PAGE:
Medical devices are important to treat and maintaining adequate health in the individual. Indian medical device market is ranked among the top 20 medical device markets in the world. It is expected that the Indian medical devices market may grow with CAGR of approximately 15% during the period 2018-2023. This results in the total value of INR 795 billion in 2023 as compared to 339 billion in 2017. There are around 800 manufacturers who are meeting the demands of this industry in India. Despite such a huge market, medical devices are not strictly regulated in India.

Medical device regulation in India

The medical devices in India are regulated under the Drugs and Cosmetics Act, 1945, which is the legislation for medical devices and drugs. Section 3(b)(iv) of this act defines medical devices. Almost 5000 medical devices are available in India out of which only 23 devices are certified and regulated. These numbers speak about the increased risk to patients. Many cases of complications and even deaths because of faulty medical devices have hit the headlines. To strictly regulate the medical devices in India, Medical Device Rules, 2017 has been notified. The rules came into effect from 1st January 2018. Through these rules, all the medical devices that are selling in India will be regulated. The older classification has been revised with the new classification which is based on the use and risk involved. The new classes are low risk, low moderate risk, moderate-high risk, and high risk. Each class has a different process for approval. As the risk increases, the scrutiny during the approval process becomes more stringent. The application can be filed online and the audit of manufacturing sites in India should be done by notified bodies. Central Licensing authority should do an audit of the foreign manufacturing sites. The application fee has been increased and the certificate should be renewed every five years.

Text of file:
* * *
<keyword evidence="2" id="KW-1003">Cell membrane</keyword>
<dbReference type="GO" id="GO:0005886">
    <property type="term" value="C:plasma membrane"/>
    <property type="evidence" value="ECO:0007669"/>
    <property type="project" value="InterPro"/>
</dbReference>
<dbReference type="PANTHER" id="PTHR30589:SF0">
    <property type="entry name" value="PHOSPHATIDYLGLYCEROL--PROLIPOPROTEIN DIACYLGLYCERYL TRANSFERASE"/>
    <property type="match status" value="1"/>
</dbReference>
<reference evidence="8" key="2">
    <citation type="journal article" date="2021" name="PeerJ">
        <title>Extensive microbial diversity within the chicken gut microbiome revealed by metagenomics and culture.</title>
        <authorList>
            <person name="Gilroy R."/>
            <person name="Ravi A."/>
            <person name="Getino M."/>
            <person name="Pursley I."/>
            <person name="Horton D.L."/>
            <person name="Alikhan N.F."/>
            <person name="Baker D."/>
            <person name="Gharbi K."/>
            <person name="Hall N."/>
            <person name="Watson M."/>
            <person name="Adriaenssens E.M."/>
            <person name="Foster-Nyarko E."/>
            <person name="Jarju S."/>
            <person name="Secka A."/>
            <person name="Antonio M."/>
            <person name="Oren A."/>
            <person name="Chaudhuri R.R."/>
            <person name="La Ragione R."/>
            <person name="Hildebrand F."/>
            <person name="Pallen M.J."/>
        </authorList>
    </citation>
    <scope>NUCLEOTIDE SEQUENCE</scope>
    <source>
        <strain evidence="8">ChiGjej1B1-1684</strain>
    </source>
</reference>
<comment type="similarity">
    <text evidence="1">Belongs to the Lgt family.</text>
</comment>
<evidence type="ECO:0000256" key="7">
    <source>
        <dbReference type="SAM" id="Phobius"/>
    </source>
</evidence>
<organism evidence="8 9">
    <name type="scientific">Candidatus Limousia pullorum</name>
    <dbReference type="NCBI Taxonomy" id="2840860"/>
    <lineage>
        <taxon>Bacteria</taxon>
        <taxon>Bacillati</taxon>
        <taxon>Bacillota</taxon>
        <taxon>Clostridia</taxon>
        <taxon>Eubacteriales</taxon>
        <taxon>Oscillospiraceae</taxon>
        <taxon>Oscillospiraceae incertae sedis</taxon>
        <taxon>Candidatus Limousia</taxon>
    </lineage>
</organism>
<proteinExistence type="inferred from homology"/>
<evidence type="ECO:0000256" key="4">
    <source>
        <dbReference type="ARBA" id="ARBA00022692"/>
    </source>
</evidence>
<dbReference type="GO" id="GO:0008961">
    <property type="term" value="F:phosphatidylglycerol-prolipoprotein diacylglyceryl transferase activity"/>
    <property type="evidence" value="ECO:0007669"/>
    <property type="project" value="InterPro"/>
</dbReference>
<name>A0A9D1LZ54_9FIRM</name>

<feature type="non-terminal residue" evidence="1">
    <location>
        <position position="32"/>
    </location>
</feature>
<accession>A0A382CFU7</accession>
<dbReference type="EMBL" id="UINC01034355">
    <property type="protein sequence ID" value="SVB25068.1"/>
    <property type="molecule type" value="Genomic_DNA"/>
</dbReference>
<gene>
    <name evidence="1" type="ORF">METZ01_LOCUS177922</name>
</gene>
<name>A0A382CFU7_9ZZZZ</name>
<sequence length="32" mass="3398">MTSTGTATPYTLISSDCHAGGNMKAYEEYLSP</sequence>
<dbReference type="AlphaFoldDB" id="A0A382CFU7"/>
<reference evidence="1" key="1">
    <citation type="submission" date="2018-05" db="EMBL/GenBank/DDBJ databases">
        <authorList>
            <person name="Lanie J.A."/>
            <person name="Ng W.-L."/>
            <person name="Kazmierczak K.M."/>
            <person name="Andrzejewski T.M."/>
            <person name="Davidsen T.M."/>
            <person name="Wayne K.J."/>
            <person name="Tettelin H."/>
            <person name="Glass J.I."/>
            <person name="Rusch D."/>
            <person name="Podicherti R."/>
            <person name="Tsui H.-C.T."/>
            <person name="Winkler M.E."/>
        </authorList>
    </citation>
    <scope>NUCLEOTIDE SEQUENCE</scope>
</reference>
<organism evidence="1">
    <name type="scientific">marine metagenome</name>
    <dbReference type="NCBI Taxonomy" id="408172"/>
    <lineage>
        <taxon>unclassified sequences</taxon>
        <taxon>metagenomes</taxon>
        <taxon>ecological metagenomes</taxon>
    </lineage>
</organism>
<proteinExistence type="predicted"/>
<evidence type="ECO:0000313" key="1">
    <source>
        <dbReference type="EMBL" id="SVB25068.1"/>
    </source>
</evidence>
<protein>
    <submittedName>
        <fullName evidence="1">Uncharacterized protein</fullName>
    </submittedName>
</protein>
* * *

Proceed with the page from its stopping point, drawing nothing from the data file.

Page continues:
Need for separate legislation for medical devices in India

It was in the news in October last year that Niti Aayog proposes separate legislation for medical devices like the Food Safety and Standards Authority of India (FSSAI) which specifically regulates food. 

Various reasons can be outlined that supports the need for separate legislation for medical devices in India:

Medical devices are not drugs: Medical devices should not be treated as drugs. As compared to drugs, medical devices are difficult to standardize in terms of quality. 

Need for a separate set of expertise: Drugs are chemicals while medical devices are engineered goods. Altogether a different set of expertise is required to scrutinize the application for approval.

Need new and strict laws: Because of the increased number of medical devices sold in the country and are frequently used in the patients new and strict legislation for medical devices is needed.

Required revision of basic act: The basic Act i.e. Drugs and Cosmetic Acts itself needs substantial revisions in various aspects.

The need for new penal provisions: Although the Medical Device Rules have been notified the penal provisions are only possible through parliament by making amendments in the Act specifically directed to medical devices.